It isn’t a secret I love literary grannies: women writers who forged a path so that my words would be more respected than they might have been without them. I’ve written about them, I’ve visited many homes and gravesites and workspaces.
I’ve shared their work, I’ve fangirled their books, I’ve searched for photos, made jewelry and mixed media art emblazoned with their faces. I love these women similar to how I have crushes on Albert Schweitzer and Henry David Thoreau.
Recently I’ve been thinking about my literary grannies more and more and after finding the opening quote from Anne Sexton, it only seemed right to continue my thoughts in poem form.
I created this prompt as well – which you may also see in my Instragram Feed or on my Writing Camp with JJS facebook page.
For The Others
“I am a collection of dismantled almosts.”
― Anne Sexton,
Have you heard the debate about 13 reasons why?
I wonder what Anne would say?
I wonder how Sylvia would spin it?
I wonder what Virginia and Sara might chime in when people made statements like “don’t watch” or “you must watch” or “we must talk about this” we must break down the walls.
A slight mist of a memory taps on my fingers.
“Remember Mr. Riordan (not exactly his name – the context here has given him a pseudonym(
gave your paper to the student teacher to grade.
Did she ever say anything to anyone about the story I wrote?
The story of suicide? The months later when I hid in a closet rather than go to school?”
No one said depression back then. No one suggested I might be fragile.
Might benefit from having someone of my own to talk to.
Someone who would listen without being afraid of what might dissolve
If I gave it voice.
My life now, becoming a love letter to her from the future.
I was a collection of dismantled almosts, like Anne.
And like Sylvia, I know the value of expecting nothing from anybody
Except for myself – now.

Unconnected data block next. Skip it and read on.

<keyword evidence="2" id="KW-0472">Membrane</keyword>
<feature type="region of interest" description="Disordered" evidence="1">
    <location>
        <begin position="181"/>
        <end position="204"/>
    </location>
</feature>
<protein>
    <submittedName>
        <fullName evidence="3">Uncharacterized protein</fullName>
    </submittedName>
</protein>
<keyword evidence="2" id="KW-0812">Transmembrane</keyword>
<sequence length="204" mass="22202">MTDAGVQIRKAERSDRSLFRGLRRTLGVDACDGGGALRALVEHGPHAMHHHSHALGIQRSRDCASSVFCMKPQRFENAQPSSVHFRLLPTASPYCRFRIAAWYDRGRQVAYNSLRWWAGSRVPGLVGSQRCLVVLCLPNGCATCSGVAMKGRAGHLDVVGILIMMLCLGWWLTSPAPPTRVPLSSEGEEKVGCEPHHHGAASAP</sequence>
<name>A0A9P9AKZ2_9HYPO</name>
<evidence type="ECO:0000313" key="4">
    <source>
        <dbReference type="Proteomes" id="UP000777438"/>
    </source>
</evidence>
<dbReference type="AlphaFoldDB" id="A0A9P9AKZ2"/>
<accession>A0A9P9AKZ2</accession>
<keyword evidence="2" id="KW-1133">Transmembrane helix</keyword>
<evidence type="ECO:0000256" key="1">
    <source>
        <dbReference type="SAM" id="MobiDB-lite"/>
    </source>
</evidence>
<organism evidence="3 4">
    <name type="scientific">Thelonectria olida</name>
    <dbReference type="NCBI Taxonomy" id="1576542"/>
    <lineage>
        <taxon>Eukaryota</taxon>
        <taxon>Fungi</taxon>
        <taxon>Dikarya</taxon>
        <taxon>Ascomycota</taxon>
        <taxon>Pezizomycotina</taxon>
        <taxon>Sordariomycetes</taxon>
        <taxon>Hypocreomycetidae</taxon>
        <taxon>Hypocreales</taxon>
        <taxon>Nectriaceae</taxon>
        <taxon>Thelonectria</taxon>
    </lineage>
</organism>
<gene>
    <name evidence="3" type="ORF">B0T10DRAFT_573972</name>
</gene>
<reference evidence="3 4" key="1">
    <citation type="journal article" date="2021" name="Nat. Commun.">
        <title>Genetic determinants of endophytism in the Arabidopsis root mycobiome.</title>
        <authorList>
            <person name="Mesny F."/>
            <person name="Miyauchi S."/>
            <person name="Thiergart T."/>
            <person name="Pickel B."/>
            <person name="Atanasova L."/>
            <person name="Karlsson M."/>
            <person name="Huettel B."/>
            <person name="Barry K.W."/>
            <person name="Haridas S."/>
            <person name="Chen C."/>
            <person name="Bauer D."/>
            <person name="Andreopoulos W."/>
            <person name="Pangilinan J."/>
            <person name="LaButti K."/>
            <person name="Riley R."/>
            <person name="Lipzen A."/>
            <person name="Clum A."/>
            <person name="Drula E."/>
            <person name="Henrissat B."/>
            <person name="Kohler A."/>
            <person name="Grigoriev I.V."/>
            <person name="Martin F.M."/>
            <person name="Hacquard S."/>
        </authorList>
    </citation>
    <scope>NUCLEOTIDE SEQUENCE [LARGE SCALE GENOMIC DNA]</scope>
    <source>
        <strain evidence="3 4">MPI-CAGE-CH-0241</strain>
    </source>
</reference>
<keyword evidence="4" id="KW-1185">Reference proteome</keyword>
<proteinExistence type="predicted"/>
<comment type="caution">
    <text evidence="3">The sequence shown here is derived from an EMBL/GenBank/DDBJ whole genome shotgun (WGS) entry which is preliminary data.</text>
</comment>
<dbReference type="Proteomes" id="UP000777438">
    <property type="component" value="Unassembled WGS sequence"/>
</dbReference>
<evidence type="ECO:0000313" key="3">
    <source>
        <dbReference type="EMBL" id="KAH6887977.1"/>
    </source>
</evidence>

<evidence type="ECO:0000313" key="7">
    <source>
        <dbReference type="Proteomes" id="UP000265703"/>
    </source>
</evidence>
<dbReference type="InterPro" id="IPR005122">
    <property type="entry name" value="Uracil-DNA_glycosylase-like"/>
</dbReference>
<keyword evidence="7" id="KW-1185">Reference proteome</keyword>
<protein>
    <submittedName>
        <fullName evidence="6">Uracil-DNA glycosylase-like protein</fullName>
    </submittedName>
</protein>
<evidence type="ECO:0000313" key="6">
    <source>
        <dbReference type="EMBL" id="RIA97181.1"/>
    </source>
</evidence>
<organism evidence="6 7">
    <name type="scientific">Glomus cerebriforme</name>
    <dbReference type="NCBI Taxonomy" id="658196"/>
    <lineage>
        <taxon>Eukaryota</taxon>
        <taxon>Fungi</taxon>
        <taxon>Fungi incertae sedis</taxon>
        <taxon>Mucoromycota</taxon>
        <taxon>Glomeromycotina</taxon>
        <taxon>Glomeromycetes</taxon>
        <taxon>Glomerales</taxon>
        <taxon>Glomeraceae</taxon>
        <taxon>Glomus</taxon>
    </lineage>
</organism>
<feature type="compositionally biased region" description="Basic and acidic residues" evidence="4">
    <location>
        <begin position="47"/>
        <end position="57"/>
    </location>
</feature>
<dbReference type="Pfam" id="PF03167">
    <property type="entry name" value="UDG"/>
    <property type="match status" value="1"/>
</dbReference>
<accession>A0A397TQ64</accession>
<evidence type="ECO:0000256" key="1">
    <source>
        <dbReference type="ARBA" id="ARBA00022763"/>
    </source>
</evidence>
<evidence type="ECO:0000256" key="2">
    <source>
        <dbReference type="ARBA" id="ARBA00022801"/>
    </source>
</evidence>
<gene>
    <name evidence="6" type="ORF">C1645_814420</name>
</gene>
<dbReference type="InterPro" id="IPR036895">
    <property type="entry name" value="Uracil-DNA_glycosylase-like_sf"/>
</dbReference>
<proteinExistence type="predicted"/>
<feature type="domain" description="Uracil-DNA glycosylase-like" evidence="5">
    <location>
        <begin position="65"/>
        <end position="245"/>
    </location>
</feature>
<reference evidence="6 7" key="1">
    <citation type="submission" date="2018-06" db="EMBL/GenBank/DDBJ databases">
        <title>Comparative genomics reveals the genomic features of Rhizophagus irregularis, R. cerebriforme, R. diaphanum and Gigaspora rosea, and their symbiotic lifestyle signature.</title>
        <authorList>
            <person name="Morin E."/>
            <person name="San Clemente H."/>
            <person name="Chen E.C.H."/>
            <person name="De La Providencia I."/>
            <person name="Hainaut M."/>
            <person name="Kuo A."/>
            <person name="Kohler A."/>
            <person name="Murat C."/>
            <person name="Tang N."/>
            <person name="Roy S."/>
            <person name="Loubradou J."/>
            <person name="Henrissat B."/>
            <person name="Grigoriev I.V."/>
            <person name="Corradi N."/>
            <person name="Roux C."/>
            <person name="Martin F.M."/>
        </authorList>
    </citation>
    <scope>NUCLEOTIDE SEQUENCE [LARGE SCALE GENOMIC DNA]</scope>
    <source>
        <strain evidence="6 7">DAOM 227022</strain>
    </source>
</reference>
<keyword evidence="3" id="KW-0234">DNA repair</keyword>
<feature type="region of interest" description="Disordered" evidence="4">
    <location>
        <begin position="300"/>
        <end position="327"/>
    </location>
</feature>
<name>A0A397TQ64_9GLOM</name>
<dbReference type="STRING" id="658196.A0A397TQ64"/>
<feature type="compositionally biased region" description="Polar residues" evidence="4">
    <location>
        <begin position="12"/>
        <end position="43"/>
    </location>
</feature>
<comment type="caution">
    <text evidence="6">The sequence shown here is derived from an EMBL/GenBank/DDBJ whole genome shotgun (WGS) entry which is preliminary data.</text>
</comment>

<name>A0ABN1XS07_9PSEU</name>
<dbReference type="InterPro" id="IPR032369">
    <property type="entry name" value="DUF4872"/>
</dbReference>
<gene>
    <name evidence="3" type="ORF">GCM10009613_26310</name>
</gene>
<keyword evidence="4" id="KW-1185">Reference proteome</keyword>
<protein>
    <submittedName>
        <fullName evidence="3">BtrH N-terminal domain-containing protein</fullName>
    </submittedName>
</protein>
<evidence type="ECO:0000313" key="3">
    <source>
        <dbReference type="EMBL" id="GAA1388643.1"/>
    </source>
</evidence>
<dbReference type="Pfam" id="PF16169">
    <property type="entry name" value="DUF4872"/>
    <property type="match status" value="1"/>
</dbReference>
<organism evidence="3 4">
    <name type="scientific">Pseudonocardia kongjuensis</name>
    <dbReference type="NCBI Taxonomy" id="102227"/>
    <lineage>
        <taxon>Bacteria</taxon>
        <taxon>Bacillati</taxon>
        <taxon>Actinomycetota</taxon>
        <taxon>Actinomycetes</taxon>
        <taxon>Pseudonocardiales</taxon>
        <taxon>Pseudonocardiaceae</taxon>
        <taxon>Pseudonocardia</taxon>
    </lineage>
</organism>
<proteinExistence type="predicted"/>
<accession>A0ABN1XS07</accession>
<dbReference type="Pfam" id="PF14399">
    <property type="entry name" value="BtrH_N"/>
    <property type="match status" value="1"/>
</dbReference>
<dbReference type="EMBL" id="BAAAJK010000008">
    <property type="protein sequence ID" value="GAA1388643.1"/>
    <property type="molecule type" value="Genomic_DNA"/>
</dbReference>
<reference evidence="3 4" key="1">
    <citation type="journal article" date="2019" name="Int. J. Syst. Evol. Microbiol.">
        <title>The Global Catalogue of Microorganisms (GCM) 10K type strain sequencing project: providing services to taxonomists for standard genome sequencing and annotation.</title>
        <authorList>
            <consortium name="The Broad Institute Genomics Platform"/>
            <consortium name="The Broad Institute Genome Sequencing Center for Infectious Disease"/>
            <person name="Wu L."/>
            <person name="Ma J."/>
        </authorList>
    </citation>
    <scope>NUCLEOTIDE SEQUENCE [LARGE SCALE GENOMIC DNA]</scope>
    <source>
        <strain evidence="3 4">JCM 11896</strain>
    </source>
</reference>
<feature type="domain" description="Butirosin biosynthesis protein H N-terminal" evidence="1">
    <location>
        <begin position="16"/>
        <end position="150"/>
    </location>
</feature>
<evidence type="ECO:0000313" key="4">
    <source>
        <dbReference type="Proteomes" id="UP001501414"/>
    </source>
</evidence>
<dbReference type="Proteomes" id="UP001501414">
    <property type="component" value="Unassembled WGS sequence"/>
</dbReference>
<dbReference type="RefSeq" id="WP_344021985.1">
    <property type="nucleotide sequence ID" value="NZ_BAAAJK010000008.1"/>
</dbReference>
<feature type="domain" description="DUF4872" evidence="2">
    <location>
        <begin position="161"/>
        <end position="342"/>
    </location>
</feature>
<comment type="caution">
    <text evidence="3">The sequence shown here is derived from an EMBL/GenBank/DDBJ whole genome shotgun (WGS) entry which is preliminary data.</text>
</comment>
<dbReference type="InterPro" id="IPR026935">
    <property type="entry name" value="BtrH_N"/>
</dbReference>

“If you expect nothing from anybody, you’re never disappointed.”
This is for you, Anne.
And you, Virginia.
And you, Charlotte.
And you, Sara.
And you, Sylvia.
This is for the women who remain nameless –
= = =
I also wrote this as a facebook status/note after seeing yet another commentary on why we should or shouldn’t watch the controversial Netflix series, “13 Reasons.” Here it is:
I’ve been listening/reading the conversation about “13 Reasons”, the Netflix series about teen suicide. Tonight when I read an article about it and how a counselor at Montclair Public Schools wrote a letter that was sent to all parents in their schools about it.
This reminded me of a short story I wrote in eighth grade about a girl attempting suicide. I got a decent grade, but I remember being disappointed I wasn’t pulled aside to talk. When I hid in a closet for four days during school hours to avoid going to school because I was bullied and taunted, it wasn’t talked about (to me) afterwards either.
After I graduated from Dana Hills high school, four classmates killed themselves. Discussed only in passing.
When Marlena was stillborn and I finally went to therapy and my therapist said the word “depression” in relationship to me I remember hearing my heartbeat crushingly loud in my ears. I could barely hear myself mumble that away. “This is situational…” I think I lasted two more sessions.
We need to talk openly about mental illness and grief. It isn’t drama or manipulation. It isn’t game playing. People with mental illness are not to be avoided and for goodness sakes, don’t ignore them – we all deserve to be heard. When I am in a depressed phase, having no one talk with me is beyond words sad.
I’m sleepy. Just wanted to say this before I went to sleep.
Julie Jordan Scott inspires people to experience artistic rebirth via her programs, playshops, books, performances and simply being herself out in the world. She is a writer, creative life coach, speaker, performance poet, Mommy-extraordinaire and mixed-mediaartist whose Writing Camps and Writing Playgrounds permanently transform people’s creative lives. Watch for the announcement of new programs coming through the end of 2016.
To contact Julie to schedule a Writing or Creative Life Coaching Session, call or text her at 661.444.2735